class divisions during wartime
I was folding in some old favorite blogs into the blogroll in the right column, when I came across a link to an article on Jonas Söderström’s blog. The following paragraph really caught my eye:
A month ago, the military banned MySpace but not Facebook. This was a very interesting move because the division in the military reflects the division in high schools. Soldiers are on MySpace; officers are on Facebook. Facebook is extremely popular in the military, but it's not the SNS of choice for 18-year old soldiers, a group that is primarily from poorer, less educated communities. They are using MySpace. The officers, many of whom have already received college training, are using Facebook. The military ban appears to replicate the class divisions that exist throughout the military. I can't help but wonder if the reason for this goes beyond the purported concerns that those in the military are leaking information or spending too much time online or soaking up too much bandwidth with their MySpace usage.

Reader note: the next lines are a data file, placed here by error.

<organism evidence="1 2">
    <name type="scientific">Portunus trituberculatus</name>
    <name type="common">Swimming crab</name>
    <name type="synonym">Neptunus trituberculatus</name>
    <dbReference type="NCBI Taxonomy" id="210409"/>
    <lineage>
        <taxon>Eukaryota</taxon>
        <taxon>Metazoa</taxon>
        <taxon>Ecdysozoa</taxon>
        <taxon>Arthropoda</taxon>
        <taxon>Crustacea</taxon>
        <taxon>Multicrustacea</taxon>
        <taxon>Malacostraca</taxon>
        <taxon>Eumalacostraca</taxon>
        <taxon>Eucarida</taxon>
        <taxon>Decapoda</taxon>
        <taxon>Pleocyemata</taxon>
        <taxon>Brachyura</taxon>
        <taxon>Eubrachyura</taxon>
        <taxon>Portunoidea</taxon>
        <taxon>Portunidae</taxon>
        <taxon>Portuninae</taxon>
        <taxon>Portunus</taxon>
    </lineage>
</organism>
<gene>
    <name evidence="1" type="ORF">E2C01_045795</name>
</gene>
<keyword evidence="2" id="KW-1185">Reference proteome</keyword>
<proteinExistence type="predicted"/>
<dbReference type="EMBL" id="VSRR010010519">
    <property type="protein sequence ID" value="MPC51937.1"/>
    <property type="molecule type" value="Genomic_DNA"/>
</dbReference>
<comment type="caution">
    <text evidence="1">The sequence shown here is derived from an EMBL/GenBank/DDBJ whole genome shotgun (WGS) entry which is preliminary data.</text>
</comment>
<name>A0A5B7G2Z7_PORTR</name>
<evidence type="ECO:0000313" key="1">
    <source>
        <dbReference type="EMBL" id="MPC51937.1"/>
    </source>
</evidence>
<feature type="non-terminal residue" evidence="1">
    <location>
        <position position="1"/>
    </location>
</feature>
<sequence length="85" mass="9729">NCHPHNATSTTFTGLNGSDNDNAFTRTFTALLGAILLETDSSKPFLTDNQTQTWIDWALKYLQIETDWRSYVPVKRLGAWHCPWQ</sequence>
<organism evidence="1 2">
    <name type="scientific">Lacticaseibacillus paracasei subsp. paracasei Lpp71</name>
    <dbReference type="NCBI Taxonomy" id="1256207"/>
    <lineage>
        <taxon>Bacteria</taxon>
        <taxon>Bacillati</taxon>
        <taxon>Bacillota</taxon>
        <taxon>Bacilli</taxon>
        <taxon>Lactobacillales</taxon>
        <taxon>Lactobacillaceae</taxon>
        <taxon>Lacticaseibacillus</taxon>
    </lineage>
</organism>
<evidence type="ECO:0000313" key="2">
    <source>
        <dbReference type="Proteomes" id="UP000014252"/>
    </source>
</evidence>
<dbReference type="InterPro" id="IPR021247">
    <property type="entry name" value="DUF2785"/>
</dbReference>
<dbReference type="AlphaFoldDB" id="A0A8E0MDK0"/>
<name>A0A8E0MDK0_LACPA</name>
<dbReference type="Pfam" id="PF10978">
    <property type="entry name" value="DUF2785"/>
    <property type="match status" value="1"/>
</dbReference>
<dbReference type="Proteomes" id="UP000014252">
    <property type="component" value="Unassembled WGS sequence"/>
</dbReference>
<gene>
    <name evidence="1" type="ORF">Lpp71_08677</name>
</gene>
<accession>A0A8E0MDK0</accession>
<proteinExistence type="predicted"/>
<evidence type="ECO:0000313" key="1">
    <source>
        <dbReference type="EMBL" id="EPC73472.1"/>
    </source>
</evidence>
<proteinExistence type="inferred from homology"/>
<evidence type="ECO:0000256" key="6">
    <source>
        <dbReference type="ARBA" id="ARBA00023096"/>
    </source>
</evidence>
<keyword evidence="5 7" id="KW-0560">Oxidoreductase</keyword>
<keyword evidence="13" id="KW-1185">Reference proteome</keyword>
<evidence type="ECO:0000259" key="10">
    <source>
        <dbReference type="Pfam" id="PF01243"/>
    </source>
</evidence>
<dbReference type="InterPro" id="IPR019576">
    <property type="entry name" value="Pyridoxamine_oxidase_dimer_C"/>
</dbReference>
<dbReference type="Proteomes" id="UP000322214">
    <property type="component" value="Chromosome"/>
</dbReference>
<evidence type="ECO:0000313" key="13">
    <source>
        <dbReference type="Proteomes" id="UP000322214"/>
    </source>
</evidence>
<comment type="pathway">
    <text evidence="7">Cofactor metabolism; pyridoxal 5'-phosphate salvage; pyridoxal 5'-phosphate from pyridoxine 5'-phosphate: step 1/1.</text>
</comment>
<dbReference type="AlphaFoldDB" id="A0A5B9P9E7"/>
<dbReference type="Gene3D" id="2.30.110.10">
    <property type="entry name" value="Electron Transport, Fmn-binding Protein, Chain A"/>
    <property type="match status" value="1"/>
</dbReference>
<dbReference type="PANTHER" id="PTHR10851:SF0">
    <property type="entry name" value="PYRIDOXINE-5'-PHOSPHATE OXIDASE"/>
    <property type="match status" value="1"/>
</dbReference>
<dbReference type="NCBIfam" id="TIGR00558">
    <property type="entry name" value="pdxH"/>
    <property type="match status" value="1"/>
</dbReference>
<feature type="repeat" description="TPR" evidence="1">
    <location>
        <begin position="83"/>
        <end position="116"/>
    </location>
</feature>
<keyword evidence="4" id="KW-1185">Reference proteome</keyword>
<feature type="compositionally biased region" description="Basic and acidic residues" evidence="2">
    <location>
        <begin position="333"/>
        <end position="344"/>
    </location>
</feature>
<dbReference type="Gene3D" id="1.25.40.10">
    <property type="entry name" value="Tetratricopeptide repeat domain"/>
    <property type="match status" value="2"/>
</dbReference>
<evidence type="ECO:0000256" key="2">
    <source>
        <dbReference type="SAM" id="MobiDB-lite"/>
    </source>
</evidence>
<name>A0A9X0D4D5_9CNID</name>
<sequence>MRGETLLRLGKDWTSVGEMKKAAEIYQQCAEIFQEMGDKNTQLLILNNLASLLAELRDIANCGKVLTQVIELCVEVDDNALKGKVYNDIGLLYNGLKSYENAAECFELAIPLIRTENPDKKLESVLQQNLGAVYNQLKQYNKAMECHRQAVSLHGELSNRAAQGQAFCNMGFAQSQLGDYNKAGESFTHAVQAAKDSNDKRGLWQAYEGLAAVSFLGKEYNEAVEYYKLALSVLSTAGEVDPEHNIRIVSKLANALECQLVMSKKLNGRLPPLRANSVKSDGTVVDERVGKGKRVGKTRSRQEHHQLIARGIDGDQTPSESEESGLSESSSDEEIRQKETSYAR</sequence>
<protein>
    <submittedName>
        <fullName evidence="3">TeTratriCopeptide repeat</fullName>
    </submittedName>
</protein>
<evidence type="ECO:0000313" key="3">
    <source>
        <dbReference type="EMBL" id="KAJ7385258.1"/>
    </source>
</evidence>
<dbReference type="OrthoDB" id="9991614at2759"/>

[danah boyd. 06/24/07. “Viewing American class divisions through Facebook and MySpace”; see also her blog entry on apophenia; via Blind Höna entry]
When I first heard about the MySpace and YouTube bans the military had put in place, I wondered if they would be stationing MPs in front of Internet cafes like they used to do at bars. In the 17th century, it was coffeehouses in Europe that were considered dangerous. I guess any places, virtual or real, where folks congregate these days are danger zones.